In business, branding is everything.
A lot of thought goes into a company’s choice of name, trademark and slogan, and that slogan – the catchy way that it expresses its values, vision and purpose – influences how the organization is seen by its employees and customers.
Well-chosen slogans are sticky. We automatically associate them with the brand. Nike: Just do it. Kentucky Fried Chicken: Finger lickin’ good. Coke: It’s the real thing.
Those sticky ideas get into our heads – sometimes through creative commercials and advertising campaigns; often through shear repetition. They can have greater impact when spoken by charismatic or influential personalities.
Over time, we just accept them as part of our daily landscape, soundscape and mindscape. We eventually stop questioning their validity.
Therein lies the danger of slogans. We quickly adopt them as habits of thought. They shape our beliefs and influence how we see the world.
As children, memorable phrases can help us learn important rules and good behaviour. “I” before “e” except after “c”. Look both ways before you cross the street; use your eyes and use your ears, before you use your feet. An apple a day keeps the doctor away.
Through the power of habit, what we repeatedly think becomes our inclination. The connections between specific neurons are reinforced over time and like a well-travelled path become engrained.
This is fine when those habitual thoughts are true and useful. Unfortunately, we all carry personal slogans adopted from the past. They may have been said first by influential people, like parents or teachers, or you may have come up with them through past experiences. They are reinforced by self-talk: what we say to ourselves that shapes our opinions, feelings and actions.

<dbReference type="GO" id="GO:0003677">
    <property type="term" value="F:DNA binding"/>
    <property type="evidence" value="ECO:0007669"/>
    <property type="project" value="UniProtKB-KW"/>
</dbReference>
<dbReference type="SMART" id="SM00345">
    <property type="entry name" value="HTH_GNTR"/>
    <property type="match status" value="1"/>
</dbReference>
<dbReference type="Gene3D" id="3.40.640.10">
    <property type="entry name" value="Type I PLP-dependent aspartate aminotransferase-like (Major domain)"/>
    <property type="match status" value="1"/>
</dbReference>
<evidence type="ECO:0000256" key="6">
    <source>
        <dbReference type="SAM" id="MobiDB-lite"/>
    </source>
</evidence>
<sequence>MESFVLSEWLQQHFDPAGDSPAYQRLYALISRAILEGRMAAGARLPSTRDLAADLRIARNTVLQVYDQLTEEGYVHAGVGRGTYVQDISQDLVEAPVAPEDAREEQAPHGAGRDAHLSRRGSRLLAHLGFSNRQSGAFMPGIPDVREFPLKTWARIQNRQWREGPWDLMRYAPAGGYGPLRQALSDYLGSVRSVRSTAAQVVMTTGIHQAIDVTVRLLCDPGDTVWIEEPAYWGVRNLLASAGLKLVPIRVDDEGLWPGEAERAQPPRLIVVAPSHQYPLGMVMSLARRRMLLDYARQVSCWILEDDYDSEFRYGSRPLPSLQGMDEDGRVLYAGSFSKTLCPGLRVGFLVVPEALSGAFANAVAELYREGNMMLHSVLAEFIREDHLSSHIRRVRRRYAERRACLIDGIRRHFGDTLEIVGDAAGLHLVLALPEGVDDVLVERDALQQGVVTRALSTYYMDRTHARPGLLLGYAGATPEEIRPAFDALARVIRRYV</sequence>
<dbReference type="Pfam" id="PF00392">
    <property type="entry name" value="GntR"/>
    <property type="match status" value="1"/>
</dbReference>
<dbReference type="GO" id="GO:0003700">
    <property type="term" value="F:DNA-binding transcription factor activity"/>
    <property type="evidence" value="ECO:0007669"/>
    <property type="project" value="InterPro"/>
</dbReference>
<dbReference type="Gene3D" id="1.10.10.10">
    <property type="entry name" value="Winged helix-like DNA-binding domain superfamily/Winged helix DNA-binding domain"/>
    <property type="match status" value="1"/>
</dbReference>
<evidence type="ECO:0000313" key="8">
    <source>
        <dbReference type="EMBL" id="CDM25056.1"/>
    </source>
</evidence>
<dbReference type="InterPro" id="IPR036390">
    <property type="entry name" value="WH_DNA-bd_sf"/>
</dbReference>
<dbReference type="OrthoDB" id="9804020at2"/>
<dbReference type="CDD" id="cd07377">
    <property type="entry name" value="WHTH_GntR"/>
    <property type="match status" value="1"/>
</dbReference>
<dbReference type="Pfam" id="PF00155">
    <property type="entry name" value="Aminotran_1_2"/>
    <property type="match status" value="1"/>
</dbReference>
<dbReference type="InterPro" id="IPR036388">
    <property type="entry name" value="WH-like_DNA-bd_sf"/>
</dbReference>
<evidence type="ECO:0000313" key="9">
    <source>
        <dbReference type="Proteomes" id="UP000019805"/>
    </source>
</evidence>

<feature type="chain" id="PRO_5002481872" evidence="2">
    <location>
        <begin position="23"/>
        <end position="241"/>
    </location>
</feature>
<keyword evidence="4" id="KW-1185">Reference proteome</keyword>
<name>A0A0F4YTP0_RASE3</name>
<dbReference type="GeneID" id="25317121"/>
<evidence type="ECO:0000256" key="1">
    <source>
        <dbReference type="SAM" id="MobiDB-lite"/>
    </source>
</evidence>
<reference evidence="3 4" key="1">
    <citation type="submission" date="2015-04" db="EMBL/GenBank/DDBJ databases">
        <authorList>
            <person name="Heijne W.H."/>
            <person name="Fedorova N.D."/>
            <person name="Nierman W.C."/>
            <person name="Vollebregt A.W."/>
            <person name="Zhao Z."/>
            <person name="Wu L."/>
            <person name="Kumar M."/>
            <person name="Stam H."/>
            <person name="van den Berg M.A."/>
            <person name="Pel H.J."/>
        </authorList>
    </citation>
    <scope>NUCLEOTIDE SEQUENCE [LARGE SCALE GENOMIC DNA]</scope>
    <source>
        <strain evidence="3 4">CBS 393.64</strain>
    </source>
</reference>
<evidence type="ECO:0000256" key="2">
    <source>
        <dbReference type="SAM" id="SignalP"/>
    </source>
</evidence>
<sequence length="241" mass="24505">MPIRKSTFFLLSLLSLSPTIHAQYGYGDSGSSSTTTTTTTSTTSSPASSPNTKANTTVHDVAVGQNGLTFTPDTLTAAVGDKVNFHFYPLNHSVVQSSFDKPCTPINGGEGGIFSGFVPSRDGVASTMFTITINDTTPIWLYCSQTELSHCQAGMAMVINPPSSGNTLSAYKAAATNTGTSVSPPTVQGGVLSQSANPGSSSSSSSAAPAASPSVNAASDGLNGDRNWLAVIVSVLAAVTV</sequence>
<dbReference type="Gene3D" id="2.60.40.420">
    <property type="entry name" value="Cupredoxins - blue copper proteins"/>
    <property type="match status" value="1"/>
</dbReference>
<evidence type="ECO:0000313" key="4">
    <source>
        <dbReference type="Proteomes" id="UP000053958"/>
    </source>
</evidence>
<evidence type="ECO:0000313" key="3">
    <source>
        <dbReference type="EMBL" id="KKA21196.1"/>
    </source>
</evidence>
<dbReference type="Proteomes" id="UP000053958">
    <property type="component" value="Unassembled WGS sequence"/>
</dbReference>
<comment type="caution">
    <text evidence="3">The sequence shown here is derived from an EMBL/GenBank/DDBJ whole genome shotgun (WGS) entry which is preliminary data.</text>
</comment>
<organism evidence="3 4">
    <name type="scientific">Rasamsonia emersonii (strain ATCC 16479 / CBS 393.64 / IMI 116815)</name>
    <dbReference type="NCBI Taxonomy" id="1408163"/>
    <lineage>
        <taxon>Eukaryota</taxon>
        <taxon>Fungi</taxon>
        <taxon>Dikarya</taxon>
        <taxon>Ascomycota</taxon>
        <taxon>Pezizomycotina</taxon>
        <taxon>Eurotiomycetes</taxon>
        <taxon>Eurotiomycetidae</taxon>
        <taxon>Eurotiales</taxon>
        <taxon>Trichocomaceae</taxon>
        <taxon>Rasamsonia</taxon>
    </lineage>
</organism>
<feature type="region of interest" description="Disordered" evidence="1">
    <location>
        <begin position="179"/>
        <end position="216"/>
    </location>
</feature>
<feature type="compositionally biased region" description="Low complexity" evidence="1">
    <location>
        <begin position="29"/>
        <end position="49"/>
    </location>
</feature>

Negative self-slogans that are never totally true and don’t help anyone include: “I’ll never be happy.” “I can’t control myself.” “I’m a loser.” “I can’t win.” “I’m not good enough.” “There’s something wrong with me.” “Those people are different.”
Negative self-slogans can limit your thoughts, narrow your perspective, shape your emotions and keep you from trying.
What are your limiting beliefs about yourself and others? In what ways are you heeding the slogans of past advertising campaigns of companies long out of business? Some of the things we bring forward from the past no longer apply or may never have been true. If you need help identifying negative self-talk, do what businesses do. Put together a small focus group of your best friends. Ask them what negative phrases you regularly use.
Try out some new slogans. Here are some of mine. “Be an agent of positive change.” “We were made to move. When we don’t, our health suffers; when we do, we thrive.” “Of the things within your control, the best predictors of your future health are the habits you practice today.” “Help yourself to happiness by helping others.” “Give more than you get.”